€428 billion in taxes generated by motor vehicles in EU-15, new figures show
Brussels, 24 April 2019 – New data released today shows that motor vehicle taxation brings in €428 billion per year to governments in the EU-15 countries alone. This figure – up 3.5% compared with the previous year – represents more than two and a half times the total EU budget.
The European Automobile Manufacturers’ Association (ACEA) published this data in the 2019 edition of its Tax Guide. This annual report contains the latest information about taxes on vehicle acquisition (VAT, sales tax, registration tax), vehicle ownership (annual circulation tax, road tax) and motoring (fuel tax) in the European Union and other key markets around the world.
The 2019 report shows major differences in tax levels across the EU. Regarding the basis of taxation, some member states still tax cars on their power, price, weight, cylinder capacity or a combination of these factors. Increasingly, however, countries are applying CO2-based taxation. According to the new Guide, 21 EU member states now tax motor vehicles based on their CO2 emission levels.
Incentives for electrically-chargeable cars are available in 24 out of the 28 EU states now, the ACEA Tax Guide shows, although the nature and monetary value of these benefits varies widely. Indeed, while most countries grant tax reductions or exemptions for electric cars, only 12 EU member states offer bonus payments or premiums to buyers of these vehicles.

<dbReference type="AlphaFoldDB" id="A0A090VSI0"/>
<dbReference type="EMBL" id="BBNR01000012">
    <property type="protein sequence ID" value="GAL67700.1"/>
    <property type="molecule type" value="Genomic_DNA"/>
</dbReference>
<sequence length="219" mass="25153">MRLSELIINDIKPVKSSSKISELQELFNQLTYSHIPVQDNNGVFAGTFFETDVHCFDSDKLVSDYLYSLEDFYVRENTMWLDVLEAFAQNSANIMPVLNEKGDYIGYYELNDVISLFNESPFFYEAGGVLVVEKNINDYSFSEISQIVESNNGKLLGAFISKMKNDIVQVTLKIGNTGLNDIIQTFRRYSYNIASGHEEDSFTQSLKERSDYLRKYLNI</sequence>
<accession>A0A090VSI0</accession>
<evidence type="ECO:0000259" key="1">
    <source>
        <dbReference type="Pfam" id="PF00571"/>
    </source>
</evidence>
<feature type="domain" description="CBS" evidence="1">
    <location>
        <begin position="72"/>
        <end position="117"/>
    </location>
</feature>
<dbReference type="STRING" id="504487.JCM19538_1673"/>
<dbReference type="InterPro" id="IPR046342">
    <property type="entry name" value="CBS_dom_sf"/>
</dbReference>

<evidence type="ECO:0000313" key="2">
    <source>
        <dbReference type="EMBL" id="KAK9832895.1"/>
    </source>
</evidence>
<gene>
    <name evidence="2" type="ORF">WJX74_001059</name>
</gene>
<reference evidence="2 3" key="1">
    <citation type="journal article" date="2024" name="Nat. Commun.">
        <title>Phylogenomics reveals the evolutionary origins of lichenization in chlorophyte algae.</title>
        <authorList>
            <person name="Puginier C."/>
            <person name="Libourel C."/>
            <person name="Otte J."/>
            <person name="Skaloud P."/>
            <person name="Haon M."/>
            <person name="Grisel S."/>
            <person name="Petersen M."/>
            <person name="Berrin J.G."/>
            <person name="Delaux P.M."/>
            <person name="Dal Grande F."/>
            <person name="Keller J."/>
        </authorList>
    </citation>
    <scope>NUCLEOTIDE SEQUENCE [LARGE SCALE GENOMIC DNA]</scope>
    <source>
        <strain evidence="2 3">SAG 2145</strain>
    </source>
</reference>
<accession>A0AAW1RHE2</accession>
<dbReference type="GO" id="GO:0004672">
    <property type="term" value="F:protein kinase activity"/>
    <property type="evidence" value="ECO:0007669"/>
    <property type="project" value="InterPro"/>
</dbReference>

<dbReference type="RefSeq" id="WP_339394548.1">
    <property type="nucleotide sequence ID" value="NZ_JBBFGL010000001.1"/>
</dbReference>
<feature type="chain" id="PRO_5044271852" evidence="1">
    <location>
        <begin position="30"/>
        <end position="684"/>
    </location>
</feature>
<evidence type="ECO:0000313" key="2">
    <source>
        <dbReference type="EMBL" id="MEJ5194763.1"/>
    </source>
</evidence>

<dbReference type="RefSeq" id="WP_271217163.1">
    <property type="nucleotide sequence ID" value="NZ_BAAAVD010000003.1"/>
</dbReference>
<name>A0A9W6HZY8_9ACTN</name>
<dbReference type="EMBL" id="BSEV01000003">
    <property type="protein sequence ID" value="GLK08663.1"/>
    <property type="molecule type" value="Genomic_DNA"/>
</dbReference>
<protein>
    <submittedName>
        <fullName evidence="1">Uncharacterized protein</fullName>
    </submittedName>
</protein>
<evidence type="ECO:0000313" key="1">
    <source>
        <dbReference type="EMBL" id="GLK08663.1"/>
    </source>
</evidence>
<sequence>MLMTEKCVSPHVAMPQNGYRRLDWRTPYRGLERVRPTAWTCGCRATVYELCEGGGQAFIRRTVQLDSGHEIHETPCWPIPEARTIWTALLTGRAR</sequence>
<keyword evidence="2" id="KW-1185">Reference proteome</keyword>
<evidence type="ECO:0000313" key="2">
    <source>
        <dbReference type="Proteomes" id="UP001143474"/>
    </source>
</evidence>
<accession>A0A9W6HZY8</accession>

“Tax measures are a crucial tool in shaping consumer demand for zero- and low-emission vehicles,” explained ACEA Secretary General, Erik Jonnaert. “Given that the affordability of electric cars is still a major barrier to their wider market uptake, Europe’s auto manufacturers strongly encourage the 28 national governments to put in place meaningful incentive schemes.”
Notes for editors
- Besides the 28 EU member states and the three EFTA countries Iceland, Norway and Switzerland, the ACEA Tax Guide also covers other key markets around the world (Brazil, China, India, Japan, Korea, Russia, Turkey and the United States). It is compiled with the help of the national associations of motor vehicle manufacturers or importers in these countries.
- The full 2019 Tax Guide can be found here:
- A visual summary of fiscal income from motor vehicles in the EU-15 can be downloaded here:
- The European Automobile Manufacturers’ Association (ACEA) represents the 16 major Europe-based car, van, truck and bus makers: BMW Group, DAF Trucks, Daimler Truck, Ferrari, Ford of Europe, Honda Motor Europe, Hyundai Motor Europe, Iveco Group, Jaguar Land Rover, Mercedes-Benz, Renault Group, Stellantis, Toyota Motor Europe, Volkswagen Group, Volvo Cars, and Volvo Group.
- Visit www.acea.auto for more information about ACEA, and follow us on www.twitter.com/ACEA_auto or www.linkedin.com/company/ACEA/.
- Contact: Cara McLaughlin, Communications Director, firstname.lastname@example.org, +32 485 88 66 47.
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About the EU automobile industry
- 13 million Europeans work in the auto industry (directly and indirectly), accounting for 7% of all EU jobs.
- 11.5% of EU manufacturing jobs – some 3.4 million – are in the automotive sector.
- Motor vehicles are responsible for €374.6 billion of tax revenue for governments across key European markets.
- The automobile industry generates a trade surplus of €79.5 billion for the EU.
- The turnover generated by the auto industry represents more than 8% of the EU’s GDP.
- Investing €58.8 billion in R&D annually, the automotive sector is Europe’s largest private contributor to innovation, accounting for 32% of total EU spending.